Nutrition Tips When Working From Home


Whether you are a veteran home freelancer, newly learning how to work from your living room, or against your wishes stuck in full-blown lockdown. You are no doubt close to the fridge and procrastinating around deadlines, a heady mix of temptations that have the risk of moving you far away from a health goal than in normal circumstances. Here are some tips for controlling your eating habits whilst working from home. 


Your new mantra is ‘pause, am I actually thirsty?’ You are going to be at home all day, so I advise you jazz a large bottle of water up with as much fresh fruit or citrus to get you excited about drinking your 2-3 litres a day. I truly believe tea therapy is underutilized and ever so powerful, splash out on boxes of new herbal teas as there is a tea for every single swaying mood. 

Observe stress eating

All emotions are valid during this strange time in history, but I think we are all guilty of turning our daily news update into a morning of news cycling that flips a once optimistic morning mindset easily into impending doom with a click of a button. Be as strict with your media consumption as you would with eating junk food every day, it should be a closely monitored moderation activity, as overconsumption can leave us feeling heavy of mind and in turn, make emotional food choices. 

Regaining control

Control begins in the supermarket; don’t buy indulgent food you find hard to resist. If you live in a family home, where there is always a treat cupboard somewhere in the house, try to stay strong as resisting temptation can become a very satisfying daily task and give you a sense of achievement without even leaving the house.

Choose nutrient-rich

Breakfast, lunch, dinner or snacks. We should be stocking up and trying to purposefully eat meals that are rich in both protein and healthy fats, by doing this we will feel fuller for longer and generally more satisfied. Snacks during work hours tend to be the time we don’t always make our best nutrition choices and that’s usually down to convenience, so make sure to stock up on healthy snacks like berries, miso soup and protein balls. Remember, nourishing food that will boost your immune system is integral right now.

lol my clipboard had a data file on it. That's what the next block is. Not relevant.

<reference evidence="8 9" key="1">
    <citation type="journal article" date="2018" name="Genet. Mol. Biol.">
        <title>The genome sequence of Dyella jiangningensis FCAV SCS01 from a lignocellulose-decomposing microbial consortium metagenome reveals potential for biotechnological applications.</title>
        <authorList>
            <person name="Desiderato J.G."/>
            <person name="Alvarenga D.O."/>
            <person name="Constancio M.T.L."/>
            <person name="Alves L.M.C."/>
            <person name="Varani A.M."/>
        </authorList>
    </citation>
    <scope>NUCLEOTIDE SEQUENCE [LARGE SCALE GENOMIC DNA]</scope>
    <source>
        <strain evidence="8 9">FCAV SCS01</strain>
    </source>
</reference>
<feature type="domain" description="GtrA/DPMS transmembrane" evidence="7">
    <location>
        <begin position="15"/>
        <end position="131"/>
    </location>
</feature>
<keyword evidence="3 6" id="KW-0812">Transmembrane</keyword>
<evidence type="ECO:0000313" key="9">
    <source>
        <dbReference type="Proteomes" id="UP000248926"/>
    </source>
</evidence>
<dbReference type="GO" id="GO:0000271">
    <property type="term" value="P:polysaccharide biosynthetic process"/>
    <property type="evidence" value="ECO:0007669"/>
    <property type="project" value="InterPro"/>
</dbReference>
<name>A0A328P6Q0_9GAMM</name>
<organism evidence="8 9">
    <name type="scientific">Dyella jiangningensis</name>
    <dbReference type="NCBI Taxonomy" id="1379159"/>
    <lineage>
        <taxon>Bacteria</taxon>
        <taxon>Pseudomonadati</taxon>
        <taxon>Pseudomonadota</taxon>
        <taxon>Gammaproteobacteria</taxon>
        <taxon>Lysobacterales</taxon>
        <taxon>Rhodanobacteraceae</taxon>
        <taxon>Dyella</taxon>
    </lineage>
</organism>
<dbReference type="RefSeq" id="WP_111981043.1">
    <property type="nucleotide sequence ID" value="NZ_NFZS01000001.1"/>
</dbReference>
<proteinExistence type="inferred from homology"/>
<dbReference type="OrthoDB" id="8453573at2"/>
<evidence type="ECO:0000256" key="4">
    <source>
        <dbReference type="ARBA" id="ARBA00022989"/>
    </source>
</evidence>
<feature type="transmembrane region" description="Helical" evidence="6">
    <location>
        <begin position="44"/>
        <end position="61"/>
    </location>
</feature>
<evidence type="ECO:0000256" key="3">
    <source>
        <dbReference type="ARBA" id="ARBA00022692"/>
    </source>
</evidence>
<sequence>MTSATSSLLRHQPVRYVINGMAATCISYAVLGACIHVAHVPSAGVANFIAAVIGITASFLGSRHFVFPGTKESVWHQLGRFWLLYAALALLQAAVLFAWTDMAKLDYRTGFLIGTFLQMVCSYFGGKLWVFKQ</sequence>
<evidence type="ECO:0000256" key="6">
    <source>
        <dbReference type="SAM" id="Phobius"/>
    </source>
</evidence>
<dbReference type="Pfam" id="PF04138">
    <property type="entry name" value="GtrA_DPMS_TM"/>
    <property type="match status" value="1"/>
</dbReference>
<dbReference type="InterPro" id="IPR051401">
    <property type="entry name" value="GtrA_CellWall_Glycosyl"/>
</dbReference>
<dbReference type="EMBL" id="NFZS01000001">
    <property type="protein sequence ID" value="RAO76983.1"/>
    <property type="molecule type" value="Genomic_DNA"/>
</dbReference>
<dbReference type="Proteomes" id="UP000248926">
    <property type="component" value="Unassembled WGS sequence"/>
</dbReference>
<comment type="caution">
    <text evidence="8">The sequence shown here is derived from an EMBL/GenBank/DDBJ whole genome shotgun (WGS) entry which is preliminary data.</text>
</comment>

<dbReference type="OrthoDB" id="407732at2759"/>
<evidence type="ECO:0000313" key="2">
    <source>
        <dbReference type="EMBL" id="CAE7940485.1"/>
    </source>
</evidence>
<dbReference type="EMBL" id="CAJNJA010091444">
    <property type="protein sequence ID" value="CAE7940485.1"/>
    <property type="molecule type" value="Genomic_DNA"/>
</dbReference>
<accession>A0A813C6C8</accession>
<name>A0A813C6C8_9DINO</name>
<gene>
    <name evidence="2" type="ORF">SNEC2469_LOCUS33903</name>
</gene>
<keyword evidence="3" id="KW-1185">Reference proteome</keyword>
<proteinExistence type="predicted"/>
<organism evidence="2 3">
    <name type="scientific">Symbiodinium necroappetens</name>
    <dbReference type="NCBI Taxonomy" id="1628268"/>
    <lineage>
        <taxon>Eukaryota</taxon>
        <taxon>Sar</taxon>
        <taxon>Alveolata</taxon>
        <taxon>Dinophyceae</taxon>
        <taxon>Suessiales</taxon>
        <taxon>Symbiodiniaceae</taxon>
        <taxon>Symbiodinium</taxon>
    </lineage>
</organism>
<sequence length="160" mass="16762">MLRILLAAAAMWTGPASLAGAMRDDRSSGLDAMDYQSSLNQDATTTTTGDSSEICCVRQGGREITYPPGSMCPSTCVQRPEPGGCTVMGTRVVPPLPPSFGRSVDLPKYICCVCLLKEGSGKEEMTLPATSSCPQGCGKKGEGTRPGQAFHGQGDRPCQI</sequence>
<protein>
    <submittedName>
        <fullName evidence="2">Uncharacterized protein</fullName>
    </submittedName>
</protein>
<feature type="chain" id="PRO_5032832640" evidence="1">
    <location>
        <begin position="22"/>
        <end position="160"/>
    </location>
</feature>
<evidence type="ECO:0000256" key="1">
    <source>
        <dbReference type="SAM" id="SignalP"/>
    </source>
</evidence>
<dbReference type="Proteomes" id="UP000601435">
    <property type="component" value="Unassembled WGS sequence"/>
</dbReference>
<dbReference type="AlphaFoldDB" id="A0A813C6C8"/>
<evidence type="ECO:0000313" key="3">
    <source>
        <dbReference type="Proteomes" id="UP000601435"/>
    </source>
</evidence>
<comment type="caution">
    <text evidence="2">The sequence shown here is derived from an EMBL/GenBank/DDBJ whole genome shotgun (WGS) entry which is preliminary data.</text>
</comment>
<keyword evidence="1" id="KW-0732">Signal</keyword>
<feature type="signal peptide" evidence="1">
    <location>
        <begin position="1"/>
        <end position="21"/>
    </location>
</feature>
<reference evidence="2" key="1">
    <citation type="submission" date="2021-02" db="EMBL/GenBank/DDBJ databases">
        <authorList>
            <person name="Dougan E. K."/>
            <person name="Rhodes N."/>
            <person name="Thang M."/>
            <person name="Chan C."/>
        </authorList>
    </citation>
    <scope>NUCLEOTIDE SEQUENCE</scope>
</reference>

Clear health goals

If you have a crystal-clear current health goal it becomes a heck of a lot easier to increase your tolerance to temptation, writing it down on the fridge not only puts that positive manifestation out to the universe, but it’s a clear as day reminder to find resilience when the sugar and carbohydrate-rich snacks start calling! 


Find yourself staring into the fridge every half hour? Focus on your breath, drink a glass of water and ask yourself ‘am I truly hungry or just bored?’. If you are, then, by all means, eat something nourishing and focus 100% on chewing at that moment (not writing emails at the same time).


Never before has there been less judgement of an Instagram post of a colleague in their tiger pyjama bottoms having a Monday afternoon post Zoom conference crisp glass of pinot grigio at their new desk. Look, I can understand people trying to find ‘la dolce vita’ (the sweet life) right now, but let’s remember this may go on for a while and I think we can all agree it’s best that day drinking stays as a once a month indulgence not seen by our Boss. Choosing how many days you would like to ideally drink and sticking to them is a good way to make sure you keep yourself in check…and keep your job! 

Reimagined rewards

As humans, we are all wired for pleasure, but other than food and alcohol hedonism, ask yourself what else you look forward to? There are so many other pleasures in life that can release that beloved dopamine hormone. Perhaps it’s laying in the sun, Zooming your best friend, making a new Spotify playlist, listening to a gripping crime podcast, taking on a 1000-piece puzzle or simply indulging in an extra-long hot shower. 

Remember the 80’s

Not the one where everyone danced strange for a decade, but the helpful mindful eating mantras. A few of my favourites to practice are ‘hara hachi bu’ Japanese for eat until 80% full and the 80:20 rule where one tries to eat as healthy as possible 80% of the time and 20% enjoy a little of what you like. 

Most importantly, be kind to yourself in this time. 

Rosie Mansfield

Please note: Rosie's blog is general advice only. For further information on this topic please consult your healthcare professional.


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